It’s a little counter-intuitive, but it generally tends to be true that the more employees work, the less they earn. For example, take two equally skilled people who receive the same annual salary without the opportunity to collect overtime pay. If one puts in more hours than the other, then he makes less money per hour than his colleague.
But recent research suggests that there’s an exception: when employees work significantly more hours early in their career, it pays off in the long-run, Dr. Dora Gicheva, an assistant professor at The University of North Carolina at Greensboro, found.
Gicheva’s research showed that for employees who worked more than 47 hours per week, every five additional hours were associated with a one percent increase in annual wage growth. In other words, employees had to go way above and beyond the 40-hour work week, as the finding wasn’t true for people who worked 47 hours or less per week.
Gicheva conducted the study using GMAT Registrant Survey results, which were collected over the course of seven years from almost 2,000 U.S. workers. She emphasized that the findings were especially true for young professionals.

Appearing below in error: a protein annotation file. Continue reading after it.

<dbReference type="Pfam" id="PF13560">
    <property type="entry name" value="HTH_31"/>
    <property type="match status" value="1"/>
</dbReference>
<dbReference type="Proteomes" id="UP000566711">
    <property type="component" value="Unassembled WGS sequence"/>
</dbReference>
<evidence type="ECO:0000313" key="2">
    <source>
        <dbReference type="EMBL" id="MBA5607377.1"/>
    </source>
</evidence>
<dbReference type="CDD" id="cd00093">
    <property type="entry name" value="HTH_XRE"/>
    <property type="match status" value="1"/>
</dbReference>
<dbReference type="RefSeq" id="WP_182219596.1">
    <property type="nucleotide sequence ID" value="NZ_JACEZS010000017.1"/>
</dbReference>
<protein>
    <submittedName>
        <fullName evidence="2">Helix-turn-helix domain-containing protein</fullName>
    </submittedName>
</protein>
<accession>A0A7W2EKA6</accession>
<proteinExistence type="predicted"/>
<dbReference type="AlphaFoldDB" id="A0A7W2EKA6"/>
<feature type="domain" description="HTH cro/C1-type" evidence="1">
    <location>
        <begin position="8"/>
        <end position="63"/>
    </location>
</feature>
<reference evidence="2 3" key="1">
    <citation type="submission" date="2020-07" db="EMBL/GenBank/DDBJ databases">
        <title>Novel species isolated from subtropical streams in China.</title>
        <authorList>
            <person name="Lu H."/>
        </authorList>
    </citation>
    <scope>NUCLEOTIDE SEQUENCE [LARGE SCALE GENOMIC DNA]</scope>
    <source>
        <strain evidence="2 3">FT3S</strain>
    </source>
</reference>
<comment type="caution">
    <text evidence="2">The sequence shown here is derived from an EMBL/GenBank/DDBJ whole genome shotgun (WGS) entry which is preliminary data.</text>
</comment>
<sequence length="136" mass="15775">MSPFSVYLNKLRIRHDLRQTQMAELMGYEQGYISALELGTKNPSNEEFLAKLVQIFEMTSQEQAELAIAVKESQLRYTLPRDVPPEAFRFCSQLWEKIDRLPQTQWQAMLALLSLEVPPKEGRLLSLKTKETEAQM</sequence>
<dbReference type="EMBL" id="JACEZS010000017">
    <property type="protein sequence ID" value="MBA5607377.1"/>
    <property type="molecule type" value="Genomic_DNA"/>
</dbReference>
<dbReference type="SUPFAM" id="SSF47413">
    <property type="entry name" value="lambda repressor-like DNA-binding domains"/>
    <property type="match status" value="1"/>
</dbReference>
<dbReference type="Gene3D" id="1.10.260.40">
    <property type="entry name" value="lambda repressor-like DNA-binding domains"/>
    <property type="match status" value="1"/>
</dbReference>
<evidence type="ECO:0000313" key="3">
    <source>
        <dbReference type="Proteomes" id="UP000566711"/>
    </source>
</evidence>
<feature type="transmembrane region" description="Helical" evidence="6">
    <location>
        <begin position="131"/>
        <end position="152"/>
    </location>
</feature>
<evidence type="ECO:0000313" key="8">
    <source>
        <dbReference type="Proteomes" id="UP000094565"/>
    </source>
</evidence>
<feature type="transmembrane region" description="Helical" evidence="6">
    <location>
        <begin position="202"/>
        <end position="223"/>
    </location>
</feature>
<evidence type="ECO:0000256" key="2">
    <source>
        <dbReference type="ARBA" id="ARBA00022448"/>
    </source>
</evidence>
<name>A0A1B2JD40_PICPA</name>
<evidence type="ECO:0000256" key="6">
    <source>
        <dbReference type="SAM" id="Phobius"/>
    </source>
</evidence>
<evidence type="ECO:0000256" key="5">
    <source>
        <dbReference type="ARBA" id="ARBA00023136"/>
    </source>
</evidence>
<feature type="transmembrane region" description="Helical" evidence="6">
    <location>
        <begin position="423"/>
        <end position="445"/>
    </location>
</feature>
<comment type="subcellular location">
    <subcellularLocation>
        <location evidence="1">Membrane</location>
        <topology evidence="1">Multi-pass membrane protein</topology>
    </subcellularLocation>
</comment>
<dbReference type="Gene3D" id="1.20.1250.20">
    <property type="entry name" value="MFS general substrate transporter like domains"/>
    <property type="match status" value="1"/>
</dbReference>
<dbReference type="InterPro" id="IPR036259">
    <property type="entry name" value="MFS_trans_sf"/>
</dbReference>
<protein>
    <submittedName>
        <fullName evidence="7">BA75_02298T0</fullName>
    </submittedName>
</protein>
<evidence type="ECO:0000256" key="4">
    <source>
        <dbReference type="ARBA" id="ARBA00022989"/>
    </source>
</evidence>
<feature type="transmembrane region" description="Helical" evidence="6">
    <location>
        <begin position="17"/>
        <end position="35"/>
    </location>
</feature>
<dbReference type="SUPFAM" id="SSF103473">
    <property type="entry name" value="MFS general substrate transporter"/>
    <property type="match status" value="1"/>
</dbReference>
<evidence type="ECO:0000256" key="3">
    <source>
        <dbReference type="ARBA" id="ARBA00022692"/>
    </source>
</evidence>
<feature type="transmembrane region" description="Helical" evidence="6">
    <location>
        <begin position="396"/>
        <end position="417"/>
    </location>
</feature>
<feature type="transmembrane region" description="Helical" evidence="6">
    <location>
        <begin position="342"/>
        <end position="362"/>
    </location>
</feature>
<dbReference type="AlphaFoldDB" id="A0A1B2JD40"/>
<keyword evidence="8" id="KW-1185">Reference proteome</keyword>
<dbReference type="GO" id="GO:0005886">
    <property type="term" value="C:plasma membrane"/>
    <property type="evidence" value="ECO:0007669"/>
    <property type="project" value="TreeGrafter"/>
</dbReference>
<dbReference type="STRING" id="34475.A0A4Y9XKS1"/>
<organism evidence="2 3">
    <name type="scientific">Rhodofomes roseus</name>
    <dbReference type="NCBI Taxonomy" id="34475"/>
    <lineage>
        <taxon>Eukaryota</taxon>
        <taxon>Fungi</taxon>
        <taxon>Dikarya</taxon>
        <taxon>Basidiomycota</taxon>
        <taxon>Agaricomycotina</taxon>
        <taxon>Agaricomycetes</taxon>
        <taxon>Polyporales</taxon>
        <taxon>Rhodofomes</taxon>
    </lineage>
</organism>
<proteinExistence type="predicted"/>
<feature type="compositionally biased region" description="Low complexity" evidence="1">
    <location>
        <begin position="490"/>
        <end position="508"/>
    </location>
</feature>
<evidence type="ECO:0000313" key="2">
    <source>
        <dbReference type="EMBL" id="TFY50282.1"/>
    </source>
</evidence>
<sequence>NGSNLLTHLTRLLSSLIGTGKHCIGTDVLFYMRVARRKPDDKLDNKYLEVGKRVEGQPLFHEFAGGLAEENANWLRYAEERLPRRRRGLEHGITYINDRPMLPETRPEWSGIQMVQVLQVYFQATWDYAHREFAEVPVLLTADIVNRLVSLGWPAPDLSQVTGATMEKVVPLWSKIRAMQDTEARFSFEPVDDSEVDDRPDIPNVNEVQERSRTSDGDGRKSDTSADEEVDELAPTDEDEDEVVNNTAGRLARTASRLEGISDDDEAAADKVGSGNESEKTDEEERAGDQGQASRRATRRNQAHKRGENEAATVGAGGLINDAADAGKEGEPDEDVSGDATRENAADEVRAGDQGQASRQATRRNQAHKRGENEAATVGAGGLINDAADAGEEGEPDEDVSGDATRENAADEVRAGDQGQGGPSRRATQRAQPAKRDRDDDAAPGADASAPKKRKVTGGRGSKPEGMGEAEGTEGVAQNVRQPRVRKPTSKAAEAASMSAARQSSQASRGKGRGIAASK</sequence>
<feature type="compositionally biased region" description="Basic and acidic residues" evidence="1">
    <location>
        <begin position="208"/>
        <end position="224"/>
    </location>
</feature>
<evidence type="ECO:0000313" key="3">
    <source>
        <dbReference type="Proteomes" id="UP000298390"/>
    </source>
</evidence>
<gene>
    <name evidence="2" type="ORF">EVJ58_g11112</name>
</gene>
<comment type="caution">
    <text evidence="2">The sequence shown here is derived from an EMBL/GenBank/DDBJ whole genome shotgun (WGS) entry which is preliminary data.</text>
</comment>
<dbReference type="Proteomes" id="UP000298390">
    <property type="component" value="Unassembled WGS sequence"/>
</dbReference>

Many millennials today, maybe even the ones that work for you, put in these kinds of long hours. But more money isn’t necessarily their primary motivation. If you want to retain your millennials in the long-run but can’t necessary promise a set amount of annual wage growth, there are a few things you can do.
First, discourage your employees from burning themselves out. Many studies have shown that long hours can be counter-productive. And second, remember that any rewards offered in addition to a fair wage can be non-monetary.
A new study found that when you bring up the topic of pay, it becomes your employee’s primary concern. Rather than go there, first emphasize all of the non-monetary rewards you can offer like invaluable experience, schedule flexibility, and the opportunity to move up the company ladder.